[Haskell-cafe] Global Variables and IO initializers

Ben Rudiak-Gould Benjamin.Rudiak-Gould at cl.cam.ac.uk
Mon Nov 8 21:18:51 EST 2004

I think the broad issue is that there are many different levels of the 
system at which something can be global: a module, a thread, a process, 
a user, a computer, a network segment, the internet, the universe, etc.. 
If your model of a concept is more global than the concept itself, you 
lose flexibility. If your model is less global than the concept, you get 
cache-coherency problems.

The global variables we're talking about here are global to a single 
invocation of a Haskell program [*] [**]. The only concepts which are 
appropriately modeled by such globals are those whose natural scope is a 
single invocation of a Haskell program. Are there any?

Adrian Hey's example of a badly-written C library is one. But I agree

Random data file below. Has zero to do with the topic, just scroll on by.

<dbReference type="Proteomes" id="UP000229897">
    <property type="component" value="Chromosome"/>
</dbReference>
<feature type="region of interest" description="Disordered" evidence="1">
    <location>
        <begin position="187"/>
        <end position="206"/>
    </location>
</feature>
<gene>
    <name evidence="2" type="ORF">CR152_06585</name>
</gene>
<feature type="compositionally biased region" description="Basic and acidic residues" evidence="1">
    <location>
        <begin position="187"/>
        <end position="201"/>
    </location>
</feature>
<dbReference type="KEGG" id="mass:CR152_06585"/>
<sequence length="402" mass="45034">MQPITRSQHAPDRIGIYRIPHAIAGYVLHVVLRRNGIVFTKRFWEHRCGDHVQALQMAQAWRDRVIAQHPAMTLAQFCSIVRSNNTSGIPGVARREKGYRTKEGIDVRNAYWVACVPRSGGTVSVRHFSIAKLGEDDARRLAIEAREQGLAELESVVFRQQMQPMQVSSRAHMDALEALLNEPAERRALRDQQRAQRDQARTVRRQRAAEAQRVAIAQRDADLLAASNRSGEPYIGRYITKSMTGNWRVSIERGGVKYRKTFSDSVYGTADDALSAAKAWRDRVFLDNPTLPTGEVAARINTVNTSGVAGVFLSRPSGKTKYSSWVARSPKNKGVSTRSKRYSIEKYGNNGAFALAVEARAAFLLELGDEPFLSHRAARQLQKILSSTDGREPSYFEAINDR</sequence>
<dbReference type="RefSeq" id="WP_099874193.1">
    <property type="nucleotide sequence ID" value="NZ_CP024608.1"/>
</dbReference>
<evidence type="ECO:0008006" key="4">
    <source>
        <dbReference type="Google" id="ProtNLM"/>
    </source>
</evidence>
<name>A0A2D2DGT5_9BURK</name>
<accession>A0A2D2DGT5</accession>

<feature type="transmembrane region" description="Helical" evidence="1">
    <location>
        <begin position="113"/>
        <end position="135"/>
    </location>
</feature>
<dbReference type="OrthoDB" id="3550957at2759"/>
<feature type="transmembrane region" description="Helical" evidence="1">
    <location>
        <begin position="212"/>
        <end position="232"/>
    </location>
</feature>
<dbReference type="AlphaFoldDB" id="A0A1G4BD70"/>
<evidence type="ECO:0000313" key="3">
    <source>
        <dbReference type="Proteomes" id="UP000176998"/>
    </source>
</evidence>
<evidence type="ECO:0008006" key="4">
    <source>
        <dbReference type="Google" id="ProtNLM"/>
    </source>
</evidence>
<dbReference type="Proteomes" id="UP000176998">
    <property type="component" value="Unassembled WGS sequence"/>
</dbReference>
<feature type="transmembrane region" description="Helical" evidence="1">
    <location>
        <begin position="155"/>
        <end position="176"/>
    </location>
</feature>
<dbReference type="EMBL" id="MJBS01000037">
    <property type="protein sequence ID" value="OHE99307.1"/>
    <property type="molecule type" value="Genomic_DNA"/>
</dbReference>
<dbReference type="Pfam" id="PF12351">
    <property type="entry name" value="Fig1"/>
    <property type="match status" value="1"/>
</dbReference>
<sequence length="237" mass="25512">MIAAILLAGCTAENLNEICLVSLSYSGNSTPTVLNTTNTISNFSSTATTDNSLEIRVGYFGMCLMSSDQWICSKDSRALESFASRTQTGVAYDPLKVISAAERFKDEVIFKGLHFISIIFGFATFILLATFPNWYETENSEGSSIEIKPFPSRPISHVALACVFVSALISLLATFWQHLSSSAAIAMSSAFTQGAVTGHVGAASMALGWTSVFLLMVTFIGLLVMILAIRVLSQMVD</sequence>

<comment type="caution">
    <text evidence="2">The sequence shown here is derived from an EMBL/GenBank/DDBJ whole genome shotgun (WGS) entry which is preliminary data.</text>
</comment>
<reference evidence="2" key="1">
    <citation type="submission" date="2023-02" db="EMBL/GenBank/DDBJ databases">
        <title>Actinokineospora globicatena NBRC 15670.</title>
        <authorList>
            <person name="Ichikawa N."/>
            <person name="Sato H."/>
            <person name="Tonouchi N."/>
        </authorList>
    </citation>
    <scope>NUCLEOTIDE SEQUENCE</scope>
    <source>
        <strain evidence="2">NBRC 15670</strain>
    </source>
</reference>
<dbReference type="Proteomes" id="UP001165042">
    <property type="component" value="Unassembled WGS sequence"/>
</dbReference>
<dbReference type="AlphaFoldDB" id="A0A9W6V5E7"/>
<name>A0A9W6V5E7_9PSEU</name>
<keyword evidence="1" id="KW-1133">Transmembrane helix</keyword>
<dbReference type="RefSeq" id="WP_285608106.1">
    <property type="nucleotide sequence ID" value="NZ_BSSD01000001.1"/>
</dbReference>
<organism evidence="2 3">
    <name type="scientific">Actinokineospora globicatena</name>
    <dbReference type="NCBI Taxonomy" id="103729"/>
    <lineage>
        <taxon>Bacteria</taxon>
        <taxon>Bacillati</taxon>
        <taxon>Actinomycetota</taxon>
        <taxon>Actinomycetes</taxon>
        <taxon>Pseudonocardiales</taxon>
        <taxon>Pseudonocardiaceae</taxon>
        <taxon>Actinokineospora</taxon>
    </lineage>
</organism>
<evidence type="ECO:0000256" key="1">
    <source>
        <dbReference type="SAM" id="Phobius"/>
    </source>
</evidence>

with Robert Dockins that such cases are better solved in C than in Haskell.

(stdin,stdout,stderr) seem to naturally have this scope (assuming you 
don't use freopen). There needs to be only one Handle created for each 
of these because otherwise the buffering won't work properly. Global <- 
initializers seem like the right thing here.

Are there any others?

-- Ben

[*] Adrian Hey has argued that "global" variables aren't really global. 
I think he's talking about hiding them through module scoping. What I 
mean by global is different: something is global at a particular level 
of the system if there's only one instance of it at that level.

[**] Wouldn't it make sense to support thread-local global state also, 
if we're going to support process-local global state?

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